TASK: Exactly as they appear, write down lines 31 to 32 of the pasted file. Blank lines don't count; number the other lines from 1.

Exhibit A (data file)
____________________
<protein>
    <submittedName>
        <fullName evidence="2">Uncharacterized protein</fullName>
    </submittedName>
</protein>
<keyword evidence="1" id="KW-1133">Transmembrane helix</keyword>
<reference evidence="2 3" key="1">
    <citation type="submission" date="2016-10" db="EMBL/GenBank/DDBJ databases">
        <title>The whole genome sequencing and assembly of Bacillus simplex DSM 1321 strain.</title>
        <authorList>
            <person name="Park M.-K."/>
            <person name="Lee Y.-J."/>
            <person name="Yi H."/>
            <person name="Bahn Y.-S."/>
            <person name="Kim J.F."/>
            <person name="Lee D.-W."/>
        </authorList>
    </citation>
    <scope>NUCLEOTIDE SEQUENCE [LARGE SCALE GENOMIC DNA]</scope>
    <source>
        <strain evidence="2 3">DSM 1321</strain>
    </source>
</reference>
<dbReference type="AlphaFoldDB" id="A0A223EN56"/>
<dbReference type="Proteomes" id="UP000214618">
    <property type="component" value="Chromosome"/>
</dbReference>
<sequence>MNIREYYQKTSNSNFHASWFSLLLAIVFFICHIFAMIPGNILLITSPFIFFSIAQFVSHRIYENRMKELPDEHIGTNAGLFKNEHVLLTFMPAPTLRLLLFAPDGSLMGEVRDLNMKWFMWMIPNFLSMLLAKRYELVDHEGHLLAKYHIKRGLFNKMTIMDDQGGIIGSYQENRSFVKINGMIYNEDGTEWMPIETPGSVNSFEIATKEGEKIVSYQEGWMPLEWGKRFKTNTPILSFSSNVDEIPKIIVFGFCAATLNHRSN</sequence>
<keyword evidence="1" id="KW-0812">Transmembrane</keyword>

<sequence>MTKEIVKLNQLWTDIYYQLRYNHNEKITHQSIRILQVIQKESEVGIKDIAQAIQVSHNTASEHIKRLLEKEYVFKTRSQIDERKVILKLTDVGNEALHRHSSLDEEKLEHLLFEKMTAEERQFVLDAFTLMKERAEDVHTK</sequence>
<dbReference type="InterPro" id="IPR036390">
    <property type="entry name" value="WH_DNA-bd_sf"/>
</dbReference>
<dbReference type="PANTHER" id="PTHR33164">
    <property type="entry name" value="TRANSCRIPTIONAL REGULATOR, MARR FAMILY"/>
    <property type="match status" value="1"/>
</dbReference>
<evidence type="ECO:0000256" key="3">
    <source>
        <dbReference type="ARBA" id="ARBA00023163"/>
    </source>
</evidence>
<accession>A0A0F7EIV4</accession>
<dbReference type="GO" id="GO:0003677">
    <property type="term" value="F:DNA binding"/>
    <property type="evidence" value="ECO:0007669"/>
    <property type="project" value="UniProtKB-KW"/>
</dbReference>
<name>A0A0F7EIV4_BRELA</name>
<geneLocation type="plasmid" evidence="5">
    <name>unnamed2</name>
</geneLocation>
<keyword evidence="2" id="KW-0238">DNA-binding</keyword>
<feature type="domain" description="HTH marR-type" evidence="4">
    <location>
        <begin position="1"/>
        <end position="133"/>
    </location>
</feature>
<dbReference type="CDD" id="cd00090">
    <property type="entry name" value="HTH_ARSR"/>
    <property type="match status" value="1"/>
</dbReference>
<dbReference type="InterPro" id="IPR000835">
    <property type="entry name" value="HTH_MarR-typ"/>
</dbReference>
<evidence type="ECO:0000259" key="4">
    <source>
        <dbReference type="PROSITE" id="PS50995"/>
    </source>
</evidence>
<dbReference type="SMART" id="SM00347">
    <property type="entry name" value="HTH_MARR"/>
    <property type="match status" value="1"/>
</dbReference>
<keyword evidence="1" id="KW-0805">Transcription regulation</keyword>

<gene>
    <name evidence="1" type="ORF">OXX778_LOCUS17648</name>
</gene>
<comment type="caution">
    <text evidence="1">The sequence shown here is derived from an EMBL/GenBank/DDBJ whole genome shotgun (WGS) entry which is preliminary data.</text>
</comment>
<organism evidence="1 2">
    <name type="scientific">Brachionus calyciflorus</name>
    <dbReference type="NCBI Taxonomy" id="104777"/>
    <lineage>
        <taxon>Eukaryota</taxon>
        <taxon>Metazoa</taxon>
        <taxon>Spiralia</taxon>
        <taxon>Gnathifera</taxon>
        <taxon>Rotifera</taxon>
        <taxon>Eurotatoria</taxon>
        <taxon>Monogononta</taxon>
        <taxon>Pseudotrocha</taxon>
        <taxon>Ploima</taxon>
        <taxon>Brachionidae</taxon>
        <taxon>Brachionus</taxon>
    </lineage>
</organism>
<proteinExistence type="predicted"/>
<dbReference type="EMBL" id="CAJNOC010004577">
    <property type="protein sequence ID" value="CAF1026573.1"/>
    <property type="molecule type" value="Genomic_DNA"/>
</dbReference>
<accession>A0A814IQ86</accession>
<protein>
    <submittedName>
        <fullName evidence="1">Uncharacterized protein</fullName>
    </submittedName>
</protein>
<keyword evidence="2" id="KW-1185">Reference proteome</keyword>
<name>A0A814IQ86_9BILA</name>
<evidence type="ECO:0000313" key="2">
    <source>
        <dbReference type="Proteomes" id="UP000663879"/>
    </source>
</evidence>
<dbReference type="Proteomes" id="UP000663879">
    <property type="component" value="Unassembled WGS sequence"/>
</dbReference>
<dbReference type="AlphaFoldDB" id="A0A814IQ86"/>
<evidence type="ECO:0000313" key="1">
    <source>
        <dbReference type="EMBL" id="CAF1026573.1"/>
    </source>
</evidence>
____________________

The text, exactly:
<dbReference type="InterPro" id="IPR036390">
    <property type="entry name" value="WH_DNA-bd_sf"/>